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  • The new Emergency Department will be designed to be state of the art from the ground up, and will incorporate all of the latest cutting-edge technologies. This is a huge opportunity for Silicon Valley — one of the most technologically advanced places on the planet — to have an emergency facility that is similarly technologically advanced, and we plan to seize that opportunity.
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  • The new Emergency Department in the new hospital will be an even more effective focal point of innovation, research, and teaching, looking out to 2015 and beyond. There’s no doubt that emergency medicine 20 years from now will be much different than emergency medicine today, and Stanford can lead the way.
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Finally, it is a perhaps sad fact of our current medical system that in any American community, the emergency room is also the backstop for people who either don’t have health insurance or cannot gain prompt access into a convoluted primary care system. The Stanford ER serves that purpose in Silicon Valley, and we think as long as our health care system works the way it does, that is a purpose that is clearly worth supporting.

Our motivations for the gift are straightforward: Silicon Valley has been unbelievably good to both of us. There is no way my career would even exist without Silicon Valley, and Laura was born and raised here, has lived here her whole life, and has built her career here. This is the most direct way we can think of to help make the community of Silicon Valley a better place. And, due to the research and teaching element of what we are doing, we think that there will also be leverage way beyond our community.

Let me close by thanking some people:

     

  • Thanks to the amazing team of doctors, nurses, and staff in the Stanford Emergency Department, led by Bob Norris and Paul Auerbach. Obviously everything I have described is only possible due to your amazing work and dedication. I look forward to working with you in the years to come to ensure that your environment is fully worthy of your efforts.
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  • Thanks to the outstanding management team of the hospital, as well as the board (on which I am also honored to serve) — particularly Martha Marsh, Phil Pizzo, Denise O’Leary, and Mariann Byerwalter. You are leading a renaissance in health care in Silicon Valley, and the results of your work are going to be wonderful to see over the next decade and beyond.
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  • And — if you don’t mind some mushiness at the end — let me thank my brilliant and lovely wife, Laura. I’m lucky enough to be married to one of the foremost philanthropy scholars and practitioners in the country — Laura teaches philanthropy at Stanford and Stanford business school, is the founder of her own highly successful venture philanthropy organization (SV2, the Silicon Valley Social Venture Fund), and is writing an amazing book called Transformational Philanthropy (and she lets me read the drafts!). Without her love, support, inspiration, and teaching, this gift would not be happening — and it is ours together. My fondest hope is that this is the first of many such gifts we will be able to make in the future.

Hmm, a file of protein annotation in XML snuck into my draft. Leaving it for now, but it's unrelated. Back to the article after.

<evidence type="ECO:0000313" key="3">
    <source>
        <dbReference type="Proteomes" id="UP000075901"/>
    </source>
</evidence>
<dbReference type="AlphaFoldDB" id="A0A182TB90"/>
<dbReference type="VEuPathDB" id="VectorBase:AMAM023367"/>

Suicide by strike

From the New York Times:

A strike by Hollywood writers began in New York just after midnight Monday…

[M]ore than 12,000 screenwriters represented by the Writer Guild of America West and the Writers Guild of America East in the early morning hours in New York began the first industry-wide strike since writers walked out in 1988. That strike lasted five months…

Throughout the weekend, guild leaders held orientation meetings for strike captains, who would supervise picketing teams, and otherwise prepared for an effort to shut down as much movie and television production as possible…

The sides have been at odds over, among other things, writers’ demands for a large increase in pay for movies and television shows released on DVD, and for a bigger share of the revenue from such work delivered over the Internet.

So imagine you’re a major media mogul, a captain of the film and television business, a shaper of global culture, one of the anointed few who can green-light major entertainment projects.

You’re faced with a massive, once-in-a-lifetime shift in mainstream consumer behavior from traditional mass media, including film and television, to new activities that you do not control: the Internet, social networking, user-generated content, mobile services, video games. It’s been snowballing since the mid 90’s, for like 12 years — 12 years of denial and obfuscation — but it’s really rolling fast now.